Projects per year
OBJECTIVES: Our aim was to incorporate body composition assessment (BCA) into dietetic department procedures using interventions tailored to previously identified barriers and enablers.
INTRODUCTION: BCA is recommended as part of routine malnutrition assessment and follow-up but is not yet part of usual care.
METHODS: Evidence-informed strategies to overcome barriers and enablers were operationalized and delivered as three overarching interventions: upskilling (professional development strategy), modelling and reducing fear of change (Clinical Champion project), and embedding as usual practice (departmental integration). Process evaluation assessed intervention fidelity. A survey assessed utilization of BCA devices, (perceived) competency, and attitudes of clinical dietitians towards BCA before and after interventions.
RESULTS: Two of the three elements were incorporated as planned (upskilling and embedding as usual practice), with one element (modelling and reducing fear of change) modified through iterative processes. The Clinical Champion project ran for 12 rather than 6 months, and resulted in the majority of champions confident with their skills, completing BCA within their daily clinical workload and feeling BCA was useful. Pre-surveys and post-surveys within the department of 26 dietitians showed a marked reduction in most perceived barriers and improved recognition of enablers across all theoretical framework domains; with a large proportion of 'not applicable' responses given for many barriers at follow-up.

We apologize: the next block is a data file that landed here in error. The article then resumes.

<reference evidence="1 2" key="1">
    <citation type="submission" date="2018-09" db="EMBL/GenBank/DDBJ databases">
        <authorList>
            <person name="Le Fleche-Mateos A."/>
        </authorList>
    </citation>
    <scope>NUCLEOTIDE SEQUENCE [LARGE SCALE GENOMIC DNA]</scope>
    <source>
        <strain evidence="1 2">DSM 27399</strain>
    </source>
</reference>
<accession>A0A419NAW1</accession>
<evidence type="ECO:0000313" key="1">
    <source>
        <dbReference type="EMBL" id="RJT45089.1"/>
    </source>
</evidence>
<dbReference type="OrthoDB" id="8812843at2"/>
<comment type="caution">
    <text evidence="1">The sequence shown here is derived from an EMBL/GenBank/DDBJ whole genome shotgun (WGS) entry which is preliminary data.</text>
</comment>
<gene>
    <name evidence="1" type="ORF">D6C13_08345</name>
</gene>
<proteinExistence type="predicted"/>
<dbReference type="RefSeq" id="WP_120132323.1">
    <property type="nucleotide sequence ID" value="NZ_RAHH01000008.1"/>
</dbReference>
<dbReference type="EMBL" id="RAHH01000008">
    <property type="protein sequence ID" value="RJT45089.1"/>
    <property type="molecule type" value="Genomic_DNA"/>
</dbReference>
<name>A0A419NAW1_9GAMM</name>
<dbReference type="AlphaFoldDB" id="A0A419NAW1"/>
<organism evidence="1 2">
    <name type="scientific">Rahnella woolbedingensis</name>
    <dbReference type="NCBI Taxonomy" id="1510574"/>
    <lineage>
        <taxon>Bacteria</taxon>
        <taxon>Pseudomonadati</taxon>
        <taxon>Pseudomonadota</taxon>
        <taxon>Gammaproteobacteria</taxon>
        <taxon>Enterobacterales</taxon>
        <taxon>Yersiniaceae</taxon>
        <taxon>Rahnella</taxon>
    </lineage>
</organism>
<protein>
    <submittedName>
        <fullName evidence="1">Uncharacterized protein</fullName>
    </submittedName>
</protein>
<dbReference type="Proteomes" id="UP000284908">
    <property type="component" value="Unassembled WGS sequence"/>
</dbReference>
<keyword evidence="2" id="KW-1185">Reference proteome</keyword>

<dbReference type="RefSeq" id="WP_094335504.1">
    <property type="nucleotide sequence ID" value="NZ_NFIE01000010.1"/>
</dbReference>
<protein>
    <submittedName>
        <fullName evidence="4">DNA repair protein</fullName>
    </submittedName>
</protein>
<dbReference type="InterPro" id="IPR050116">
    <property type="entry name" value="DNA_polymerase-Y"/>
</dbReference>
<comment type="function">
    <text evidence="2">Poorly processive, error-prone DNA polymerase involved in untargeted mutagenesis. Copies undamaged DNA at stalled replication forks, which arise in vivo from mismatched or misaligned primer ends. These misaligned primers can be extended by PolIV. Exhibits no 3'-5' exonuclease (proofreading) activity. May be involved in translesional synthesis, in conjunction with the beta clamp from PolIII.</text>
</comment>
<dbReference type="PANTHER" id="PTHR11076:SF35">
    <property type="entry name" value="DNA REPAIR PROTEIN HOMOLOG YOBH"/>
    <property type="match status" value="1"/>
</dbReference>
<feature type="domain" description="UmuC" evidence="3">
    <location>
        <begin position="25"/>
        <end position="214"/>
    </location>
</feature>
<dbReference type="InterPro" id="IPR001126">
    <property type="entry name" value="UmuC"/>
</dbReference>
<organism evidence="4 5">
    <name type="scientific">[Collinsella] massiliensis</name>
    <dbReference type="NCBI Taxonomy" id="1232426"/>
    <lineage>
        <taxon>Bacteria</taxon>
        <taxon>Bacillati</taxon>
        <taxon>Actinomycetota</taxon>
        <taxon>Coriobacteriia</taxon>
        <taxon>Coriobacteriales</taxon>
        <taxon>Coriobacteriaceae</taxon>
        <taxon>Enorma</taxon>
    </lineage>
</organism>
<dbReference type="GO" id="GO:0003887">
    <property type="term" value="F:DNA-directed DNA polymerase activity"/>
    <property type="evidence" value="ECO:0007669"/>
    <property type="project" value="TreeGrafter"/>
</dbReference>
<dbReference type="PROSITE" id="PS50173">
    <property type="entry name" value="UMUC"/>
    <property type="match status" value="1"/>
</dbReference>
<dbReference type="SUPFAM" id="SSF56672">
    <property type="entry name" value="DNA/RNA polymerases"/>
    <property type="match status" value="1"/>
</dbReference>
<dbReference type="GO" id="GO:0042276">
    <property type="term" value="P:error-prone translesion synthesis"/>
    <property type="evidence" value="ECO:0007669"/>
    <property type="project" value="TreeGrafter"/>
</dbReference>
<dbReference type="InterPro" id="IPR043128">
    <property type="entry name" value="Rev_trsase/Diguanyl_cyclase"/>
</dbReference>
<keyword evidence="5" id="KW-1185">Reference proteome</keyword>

CONCLUSION: This evidence-informed implementation strategy successfully integrated BCA into dietitians' practice and departmental processes highlighting direction for future service changes. Continual assessment of barriers and success of integration into routine workloads is required to facilitate this.